A Q&A with Diane Croessmann 

What is the most pressing development equipment finance leaders need to understand right now about consumption-based financing? 

Funders are gun-shy when asked about “consumption” models.  Many of them associate these models with a payment that is 100% variable.  And that translates to less confidence in recovering their equipment investment over the contract period.  However, “consumption” doesn’t necessarily mean that the payment has no minimum.  Many programs today are introducing consumption models that provide the end user with payments based on a sliding scale of usage that includes familiar “hell and high water” clauses to effectively guarantee collateral recovery.

Is the industry moving fast enough to meet customer demand for these pay-per-use financing options? Explain.  

If you ask an end user, the answer is probably no.  In a perfect world, end users might like to pay purely on usage…and more importantly, at a fair price.  Today, generally, one of those two requirements is at risk.  For an OEM or service provider, the reality is that the ability to predict and measure usage for many asset classes is still something that needs to be addressed before these options become widely available.  Consumption models are also more administratively complicated and require investment in processes and systems to properly invoice, collect and distribute payments.  All of these details have to be sorted out on a much broader scale.   

Who are some of the industry leaders and innovators so far in this space? What’s their secret sauce?  

There are sectors that are more advanced than others.  Today, because of more sophisticated intelligence built into many classes of assets, a “unit of measure” can be tracked remotely and turned into usage models.  Technology, medical, vehicle and other sectors have introduced asset tracking.  However, there are many asset classes that aren’t as far along so they will lag in developing consumption models.  

The ingredients for success start with the ability to create and monitor a unit of measure, and then require the ability to administer the process. Last but not least, you must be able to price the offering at a level that provides real value to the end user.  

Which challenges do companies find the most vexing about these initiatives? What’s your advice for them?  

If you’re a manufacturer, you’re trying to stay in step with the market.  If the market is moving toward consumption, you’re forced to consider it.  This could mean that you might be transitioning from an upfront cash model to a monthly payment model.  If you haven’t used a funding partner in the past, you are trying to leap frog over straight-forward leasing programs to something more complicated.  If you get it wrong, it can wreck your balance sheet and administrative processes.  Even with a pre-existing funding partner, you may not have the right one ─ someone who can manage the complexity of consumption offerings.   

We see OEMs stuck in totally unfamiliar territory.  It can be daunting to consider the first step toward something this different.  The requirements necessary for change might push them to delay or not do anything vs. trying to keep pace with the market. Overcoming the urge to “do nothing” requires a healthy commitment for change coupled with an understanding that change doesn’t have to be uncontrolled.  It can be planned and executed in a practical and methodical manner.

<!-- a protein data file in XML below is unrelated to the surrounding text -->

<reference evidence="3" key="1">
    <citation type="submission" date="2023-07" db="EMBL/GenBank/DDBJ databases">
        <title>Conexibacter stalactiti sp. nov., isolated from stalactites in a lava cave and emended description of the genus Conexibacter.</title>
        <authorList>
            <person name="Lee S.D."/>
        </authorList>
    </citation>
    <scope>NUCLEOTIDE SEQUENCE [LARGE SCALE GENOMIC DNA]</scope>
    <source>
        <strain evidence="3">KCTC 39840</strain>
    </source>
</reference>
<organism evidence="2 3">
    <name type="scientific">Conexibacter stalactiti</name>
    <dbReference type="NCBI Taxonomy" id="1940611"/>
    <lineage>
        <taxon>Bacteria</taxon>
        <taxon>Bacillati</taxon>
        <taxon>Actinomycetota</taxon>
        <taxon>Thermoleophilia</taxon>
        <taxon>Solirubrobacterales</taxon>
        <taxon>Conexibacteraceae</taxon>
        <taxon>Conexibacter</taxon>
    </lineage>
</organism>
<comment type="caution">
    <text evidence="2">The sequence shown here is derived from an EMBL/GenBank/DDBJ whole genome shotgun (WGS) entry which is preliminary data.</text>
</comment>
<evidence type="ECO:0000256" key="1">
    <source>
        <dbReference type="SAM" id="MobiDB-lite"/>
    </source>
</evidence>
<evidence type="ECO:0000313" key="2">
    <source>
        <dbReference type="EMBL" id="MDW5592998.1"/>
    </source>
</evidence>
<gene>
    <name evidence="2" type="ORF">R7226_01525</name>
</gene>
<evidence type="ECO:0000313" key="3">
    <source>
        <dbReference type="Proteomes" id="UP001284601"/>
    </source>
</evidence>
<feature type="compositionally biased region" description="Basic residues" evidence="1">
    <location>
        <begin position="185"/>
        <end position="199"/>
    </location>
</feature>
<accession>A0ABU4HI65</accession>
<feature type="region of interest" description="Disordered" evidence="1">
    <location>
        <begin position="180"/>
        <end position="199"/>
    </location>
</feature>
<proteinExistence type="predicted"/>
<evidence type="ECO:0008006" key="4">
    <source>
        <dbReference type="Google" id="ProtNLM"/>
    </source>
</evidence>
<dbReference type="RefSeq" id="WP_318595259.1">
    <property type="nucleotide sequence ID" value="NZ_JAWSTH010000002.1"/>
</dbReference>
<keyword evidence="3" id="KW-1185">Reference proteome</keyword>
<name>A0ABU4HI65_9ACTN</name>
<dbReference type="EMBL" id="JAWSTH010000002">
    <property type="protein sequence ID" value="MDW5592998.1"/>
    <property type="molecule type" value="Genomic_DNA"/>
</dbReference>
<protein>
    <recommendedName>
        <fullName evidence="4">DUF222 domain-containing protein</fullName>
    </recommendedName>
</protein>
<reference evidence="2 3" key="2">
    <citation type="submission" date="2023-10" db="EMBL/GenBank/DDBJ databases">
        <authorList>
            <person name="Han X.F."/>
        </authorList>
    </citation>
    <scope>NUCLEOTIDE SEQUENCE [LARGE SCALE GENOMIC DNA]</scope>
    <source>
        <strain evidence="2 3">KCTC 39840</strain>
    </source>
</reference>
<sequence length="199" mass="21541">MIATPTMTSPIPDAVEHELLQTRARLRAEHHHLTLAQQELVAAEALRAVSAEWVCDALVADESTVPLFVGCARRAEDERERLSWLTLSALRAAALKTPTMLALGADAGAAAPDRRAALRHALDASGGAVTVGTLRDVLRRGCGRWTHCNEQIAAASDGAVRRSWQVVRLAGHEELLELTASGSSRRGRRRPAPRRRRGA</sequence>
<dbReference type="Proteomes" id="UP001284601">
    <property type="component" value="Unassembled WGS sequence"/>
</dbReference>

Any common misconceptions we should clear up here about consumption-based finance models?  

I would encourage everyone to reconsider the definition of consumption.  It’s not an “either/or” model.  There can be degrees of consumption and adoption.  The first step is to actually define an “output” that can be translated into something of value to the end user.  The next step might be to introduce consumption that includes assured recovery on a minimum payment.  If the final objective is to enable an offering that includes a payment based on a 100% variable consumption component, it’s something that can come with more intelligence about “usage” behaviors but it doesn’t have to be the first step.   

What’s The Alta Group’s involvement in helping companies transition to these newer forms of equipment financing?  

The level of advisory services can depend on the level of familiarity that OEMs, service providers and funders have with these models.   Alta has defined a comprehensive methodology that supports the process from market assessment to execution.  We provide a guided approach to ease into these models based on the risk tolerances of all parties involved.  

What are the most transformative challenges facing equipment finance today? 

The impact of the Covid-19 pandemic has been felt by every industry.  Individuals and companies are transitioning to “uncertainty.”  The new normal hasn’t been totally defined but we do know some of the major influences.  

We’re seeing an incredible increase in investments for automation.  This is especially true in some sectors. As an example, manufacturing plants that were shuttered during the pandemic are turning to increased robotic options to minimize future disruption.  The massive shift to e-commerce has seen warehouse automation come to the rescue to keep pace with e-commerce giants, like Amazon and Walmart. It’s also true for smaller establishments, where restaurants are testing robotic greeters and taking orders with little human interaction.  

All of this investment is actually good news for the equipment financing industry but I anticipate we’ll see pockets of disruption, from private funding sources who aren’t constrained by regulatory restrictions.  This could lead to a much more rapid adoption of interesting rental, consumption and services models.  

Diane Croessmann is deputy practice leader of strategy and competitive alignment services for The Alta Group.